Children who witness domestic violence on a regular basis can develop a variety of reactions. Some of the common reactions are nightmares, sleep disturbances, bedwetting, school problems, fighting, failing to make friends, abuse of siblings or pets, depression, becoming very aggressive or retreating to silence. The type of reaction will depend on factors such as the frequency and level of violence, the age of the child and his or her personality. Some experience several of these, some may experience something different. Often, there is this feeling of being trapped in a hopeless situation. The child might believe they are responsible for the violence. Many also think they should be able to prevent domestic violence and may feel that they have failed the family.
Witnessing domestic violence during my early years, I most certainly believed that it was my fault. I didn’t think that I had done anything to cause the violence, but I believed that I should have been strong enough to prevent it; to protect all of the women I knew who suffered in silence. I had only witnessed one domestic incident in my home. But that single incident, that one day, changed my life forever. I was only two-years-old, but my life was changed. Fortunately, my parents were soon separated and I never saw my mother in a situation like that again. But the damage had already been done. I became increasingly distrusting of men. I was unable to sleep throughout the night. I became nervous whenever I heard men elevate their voices because I knew that something was about to happen to whatever woman was nearby.
Over the next several years, I witnessed domestic violence in so many settings with extended family, friends, and even strangers. I tried on a few occasions to intervene. I even pulled a knife on someone once. Thankfully they backed away and I didn’t have to find out if I would actually use it. I don’t know if I would have although I always say I would. Most of the relationships where I witnessed domestic violence did not end as a result of the violence. Instead, the family learned to live with the violence. They learned to do whatever they could to avoid the violence and outsiders learned to ignore the violence.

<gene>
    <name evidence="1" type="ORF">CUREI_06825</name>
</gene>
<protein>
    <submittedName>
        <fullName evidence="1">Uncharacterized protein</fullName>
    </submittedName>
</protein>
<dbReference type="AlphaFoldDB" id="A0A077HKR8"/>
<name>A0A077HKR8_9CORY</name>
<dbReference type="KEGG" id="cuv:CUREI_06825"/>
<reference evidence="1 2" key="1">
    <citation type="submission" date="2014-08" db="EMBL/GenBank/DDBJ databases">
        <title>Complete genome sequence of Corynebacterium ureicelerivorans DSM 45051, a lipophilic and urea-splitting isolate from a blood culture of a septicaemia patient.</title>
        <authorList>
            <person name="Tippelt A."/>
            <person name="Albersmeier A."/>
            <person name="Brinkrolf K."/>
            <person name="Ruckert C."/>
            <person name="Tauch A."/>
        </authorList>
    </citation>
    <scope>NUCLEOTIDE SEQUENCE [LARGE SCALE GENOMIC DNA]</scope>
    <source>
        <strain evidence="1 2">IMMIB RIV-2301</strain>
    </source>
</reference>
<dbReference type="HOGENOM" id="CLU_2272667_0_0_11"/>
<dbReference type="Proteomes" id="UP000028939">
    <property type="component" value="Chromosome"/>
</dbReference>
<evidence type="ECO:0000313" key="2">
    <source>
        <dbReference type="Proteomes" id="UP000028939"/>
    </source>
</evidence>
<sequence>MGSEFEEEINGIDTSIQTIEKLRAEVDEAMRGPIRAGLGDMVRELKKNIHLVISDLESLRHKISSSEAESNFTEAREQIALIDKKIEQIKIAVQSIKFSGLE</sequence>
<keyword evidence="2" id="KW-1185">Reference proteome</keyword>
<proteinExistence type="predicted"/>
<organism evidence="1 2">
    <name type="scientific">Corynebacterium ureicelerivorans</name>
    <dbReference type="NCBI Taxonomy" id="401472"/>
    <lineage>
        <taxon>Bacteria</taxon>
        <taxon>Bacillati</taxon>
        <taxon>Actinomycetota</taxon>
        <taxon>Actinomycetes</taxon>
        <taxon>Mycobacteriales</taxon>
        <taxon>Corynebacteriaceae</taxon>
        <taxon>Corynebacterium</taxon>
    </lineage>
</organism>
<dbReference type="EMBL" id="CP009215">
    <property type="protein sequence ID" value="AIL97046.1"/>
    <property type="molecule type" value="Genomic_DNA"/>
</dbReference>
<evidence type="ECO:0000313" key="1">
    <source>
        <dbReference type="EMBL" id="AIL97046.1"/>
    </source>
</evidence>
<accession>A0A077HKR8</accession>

As a teen, I was so aggressive with victims/survivors of domestic violence. I couldn’t believe that they would stay. To me, it just didn’t make any sense. Then one day, I think I was about 14 or 15, my mother and I were driving down 55 Street, just before you hit Baltimore Avenue. (If you know Philly, you might know the street.) There was a car in front of us and it stopped in the middle of the street. We could see into the car clearly. The guy in the car had on a red hat, he turned it to the side and punched the woman in the car so hard that her nose started bleeding. He then got out of the car and walked away. I lost it. I started crying and screaming and my mother pulled over and tried to get me to calm down. The woman pulled the car over and my mom asked me what I wanted to do. I told her that I needed tissue. I was shaking. I needed to go to the car. I jumped out the car and went over to the woman. I know my mother thought I was crazy, but she had learned by then that there are some things that I just NEED to do. I got to the car, knocked on the window. The woman just looked at me. Now, keep in mind the fact that I am crying and waving tissue. She rolled down the window and I hand her the tissue. I pause for a moment to cuss out the four men standing on the corner for not apprehending the dude and beating his… Yes, I mean it. I really cussed them out. They just looked at me as if what I said meant absolutely nothing. I focus my attention back to the woman. I tell her that we must call the police and that she must never go back to him. At the end of our conversation, she told me that I was a remarkable young lady, thanked me for the tissue and for stopping. Then she said that she was going back home to work things out. To say that I was devastated would be an understatement.
I was even more angry and hurt after the conversation than I was witnessing the event. I got back into my mother’s white Hyundai Excel. (Yes, this was when we had that Hyundai) No longer shaking, I speak calmly and begin to her how angry I am. She stopped me and said, “Baby, you don't know what people have to go through in order to get out. It is not that easy”. In the next few minutes, my mother taught me that leaving an abusive relationship is not as simple as walking out the front door. She taught me that sometimes you leave and the abuser still comes after you. She taught me that abuse is not only physical but economic, emotional/psychological and even sexual. In those few minutes, she taught me about compassion and care. She encouraged me not to be angry because this woman couldn’t leave TODAY. But most importantly she reminded me that what I did was a good thing. She said, “Somebody will need you to listen without judgment, to care without criticizing, to support and maybe to help escape. Don’t stop caring. Someone needs you".
If you are experiencing domestic violence and need help developing a safety plan, we have resources posted on our site for each state.
If you know someone who is in an abusive relationship, I say to you what my mother said to me. “Somebody will need you to listen without judgment, to care without criticizing, to support and maybe help them find safety. Don’t stop caring. Someone needs you".
To get more information, please visit www.ijustbelievegod.org or email us firstname.lastname@example.org
To schedule a workshop in DC, Maryland or Virginia, please contact us email@example.com